In Dena Simmons’ article, “Confronting Inequity/Healing Black Students’ Pain,” she writes, “If we truly care about the future of our young people and our nation, we can no longer be passive about racial justice. We can no longer walk away and ignore the pain our students are feeling.”
Harvard Professor of Education Jal Mehta writes, “There is no shortage of supply of equity approaches that would integrate thought and action; what is missing is the demand for such approaches, and the willingness to follow-through on the difficult action steps” in his article, “Equity Work: Too Much Talk, Too Little Action.”
“What is owed” by Nikole Hannah-Jones, in which she argues, “If true justice and equality are ever to be achieved in the United States, the country must finally take seriously what it owns black American.”
In his article, “American Nightmare” in “The Atlantic,” Ibram X. Kendi writes, “To be black and conscious of anti-black racism is to stare into the mirror of your own extinction.”
Lindsey Yoo writes about ways to combat the racism and xenophobia experienced by Asian-Americans during COVID-19.
Claude M. Steele’s “Whistling Vivaldi: How Stereotypes Affect Us and What We Can Do (Issues of Our Time)” is an oldie but essential read for anyone working to disrupt racism.
In her powerful TEDTalk, social justice advocate Kori Carew talks about “Just belonging: Finding the courage to interrupt bias.”
The Education Trust’s podcast series, “Extraordinary districts in extraordinary times,” takes listeners through the toil and triumphs of three school districts. While each district takes a different approach, they all demonstrate a commitment to students, research, and continual evaluation to solve many of the problems that face school districts nationwide.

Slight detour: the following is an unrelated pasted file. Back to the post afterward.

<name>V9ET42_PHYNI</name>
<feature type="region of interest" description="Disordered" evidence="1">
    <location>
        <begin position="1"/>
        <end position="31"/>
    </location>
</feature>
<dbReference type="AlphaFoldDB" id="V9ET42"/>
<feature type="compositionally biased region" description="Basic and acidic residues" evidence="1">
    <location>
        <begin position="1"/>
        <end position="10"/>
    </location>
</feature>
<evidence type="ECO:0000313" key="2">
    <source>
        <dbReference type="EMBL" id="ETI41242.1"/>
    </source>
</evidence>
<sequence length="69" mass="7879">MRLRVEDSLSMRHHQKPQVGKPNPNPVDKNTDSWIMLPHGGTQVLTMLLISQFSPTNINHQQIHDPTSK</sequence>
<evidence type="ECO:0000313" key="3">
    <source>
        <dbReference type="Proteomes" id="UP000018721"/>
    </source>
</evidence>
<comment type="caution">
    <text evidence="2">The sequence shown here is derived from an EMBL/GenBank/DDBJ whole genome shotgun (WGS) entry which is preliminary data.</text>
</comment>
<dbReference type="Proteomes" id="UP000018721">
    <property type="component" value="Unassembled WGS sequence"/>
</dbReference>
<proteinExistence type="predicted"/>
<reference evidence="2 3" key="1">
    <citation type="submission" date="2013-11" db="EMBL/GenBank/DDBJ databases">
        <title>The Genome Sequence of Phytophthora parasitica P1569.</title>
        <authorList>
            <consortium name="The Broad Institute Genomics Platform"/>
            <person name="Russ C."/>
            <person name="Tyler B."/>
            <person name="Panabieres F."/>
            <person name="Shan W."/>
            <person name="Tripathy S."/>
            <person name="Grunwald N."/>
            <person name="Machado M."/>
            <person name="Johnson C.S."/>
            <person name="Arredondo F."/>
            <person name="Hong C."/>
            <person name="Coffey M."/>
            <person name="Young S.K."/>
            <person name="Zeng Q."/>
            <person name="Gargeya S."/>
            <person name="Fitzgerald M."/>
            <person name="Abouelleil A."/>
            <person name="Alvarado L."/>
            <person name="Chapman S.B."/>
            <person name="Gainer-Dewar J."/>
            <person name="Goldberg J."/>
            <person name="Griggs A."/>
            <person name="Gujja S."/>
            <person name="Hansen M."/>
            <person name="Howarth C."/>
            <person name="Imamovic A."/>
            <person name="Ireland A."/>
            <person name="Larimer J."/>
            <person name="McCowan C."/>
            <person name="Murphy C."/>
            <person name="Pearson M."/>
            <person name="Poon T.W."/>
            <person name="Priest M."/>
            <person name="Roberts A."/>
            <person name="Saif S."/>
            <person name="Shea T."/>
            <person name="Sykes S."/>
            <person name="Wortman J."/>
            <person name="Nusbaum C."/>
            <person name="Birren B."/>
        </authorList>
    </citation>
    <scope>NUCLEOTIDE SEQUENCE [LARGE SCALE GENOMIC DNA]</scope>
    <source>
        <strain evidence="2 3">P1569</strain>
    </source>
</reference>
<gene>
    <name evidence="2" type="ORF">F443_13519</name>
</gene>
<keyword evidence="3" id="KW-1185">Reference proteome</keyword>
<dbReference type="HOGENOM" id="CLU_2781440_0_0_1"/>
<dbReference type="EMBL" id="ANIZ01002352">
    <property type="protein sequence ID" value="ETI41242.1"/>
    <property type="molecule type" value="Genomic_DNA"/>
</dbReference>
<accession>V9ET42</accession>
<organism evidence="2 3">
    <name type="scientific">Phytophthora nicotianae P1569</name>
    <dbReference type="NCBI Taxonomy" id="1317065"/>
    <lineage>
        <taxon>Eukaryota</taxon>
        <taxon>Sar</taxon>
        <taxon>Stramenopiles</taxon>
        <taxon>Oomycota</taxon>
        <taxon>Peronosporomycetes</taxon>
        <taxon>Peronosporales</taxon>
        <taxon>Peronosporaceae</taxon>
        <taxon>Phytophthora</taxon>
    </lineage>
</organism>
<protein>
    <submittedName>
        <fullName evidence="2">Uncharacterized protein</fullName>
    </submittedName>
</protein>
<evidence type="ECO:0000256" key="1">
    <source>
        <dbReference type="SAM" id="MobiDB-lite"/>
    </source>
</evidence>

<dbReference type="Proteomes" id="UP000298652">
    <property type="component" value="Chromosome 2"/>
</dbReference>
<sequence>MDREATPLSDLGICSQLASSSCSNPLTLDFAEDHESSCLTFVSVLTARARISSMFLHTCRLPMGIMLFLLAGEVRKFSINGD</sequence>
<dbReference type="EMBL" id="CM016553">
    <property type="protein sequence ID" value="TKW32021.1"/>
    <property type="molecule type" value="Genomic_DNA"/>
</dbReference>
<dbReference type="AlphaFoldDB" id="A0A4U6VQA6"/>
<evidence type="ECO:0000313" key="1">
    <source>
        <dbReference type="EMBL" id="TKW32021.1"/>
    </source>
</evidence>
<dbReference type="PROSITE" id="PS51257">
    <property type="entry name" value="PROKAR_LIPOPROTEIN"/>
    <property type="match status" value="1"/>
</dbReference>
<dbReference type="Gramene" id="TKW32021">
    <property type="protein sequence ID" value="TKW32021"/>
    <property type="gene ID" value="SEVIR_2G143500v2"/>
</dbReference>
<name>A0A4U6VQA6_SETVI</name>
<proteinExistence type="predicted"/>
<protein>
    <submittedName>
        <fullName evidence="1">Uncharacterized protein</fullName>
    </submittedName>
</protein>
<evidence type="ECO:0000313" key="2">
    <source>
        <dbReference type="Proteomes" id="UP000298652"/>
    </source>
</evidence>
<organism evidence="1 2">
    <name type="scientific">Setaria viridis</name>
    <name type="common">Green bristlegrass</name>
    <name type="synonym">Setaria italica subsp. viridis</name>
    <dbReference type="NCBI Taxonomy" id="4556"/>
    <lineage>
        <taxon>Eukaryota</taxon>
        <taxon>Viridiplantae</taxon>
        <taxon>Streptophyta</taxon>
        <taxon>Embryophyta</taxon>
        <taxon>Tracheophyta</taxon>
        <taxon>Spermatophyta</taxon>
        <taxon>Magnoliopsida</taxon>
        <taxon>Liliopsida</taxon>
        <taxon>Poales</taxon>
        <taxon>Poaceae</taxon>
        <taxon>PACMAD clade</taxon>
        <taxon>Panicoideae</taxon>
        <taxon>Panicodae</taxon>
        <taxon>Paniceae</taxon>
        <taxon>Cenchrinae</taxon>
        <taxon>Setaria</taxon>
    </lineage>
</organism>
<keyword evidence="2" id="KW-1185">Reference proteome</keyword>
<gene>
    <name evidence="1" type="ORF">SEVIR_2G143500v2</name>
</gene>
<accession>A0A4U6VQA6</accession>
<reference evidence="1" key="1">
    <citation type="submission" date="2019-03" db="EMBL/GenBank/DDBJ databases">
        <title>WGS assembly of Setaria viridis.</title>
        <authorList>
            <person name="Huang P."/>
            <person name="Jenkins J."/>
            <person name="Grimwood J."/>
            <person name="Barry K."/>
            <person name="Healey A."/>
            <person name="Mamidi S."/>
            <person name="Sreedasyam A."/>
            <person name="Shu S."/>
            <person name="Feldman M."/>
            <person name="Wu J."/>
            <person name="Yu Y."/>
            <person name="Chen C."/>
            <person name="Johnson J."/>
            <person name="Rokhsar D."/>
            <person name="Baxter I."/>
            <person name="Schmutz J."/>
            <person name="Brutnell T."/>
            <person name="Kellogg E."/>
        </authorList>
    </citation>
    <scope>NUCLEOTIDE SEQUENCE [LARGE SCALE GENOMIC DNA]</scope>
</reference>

Layla Saad’s “Good Ancestor” podcast features interviews with “changemakers and culture shapers.”
Align Mission, Vision, & Core Values
California-based principal Joe Truss writes about “What Happened When My School Started to Dismantle White Supremacy Culture.”
In her Teaching Tolerance article, “Speaking Up Against Racism Around the New Coronavirus,” writer Coshandra Dillard writes, “The spread of the new coronavirus has become racialized, so it’s critical that educators understand the historical context and confront racist tropes and xenophobia from students and colleagues.”
The Equity Center provides a guidebook for organizations looking to move away from white dominant culture.
Edward Fergus discusses the biases associated with poverty and discipline in his article featured in Phi Delta Kappan, “Confronting our beliefs about poverty and discipline”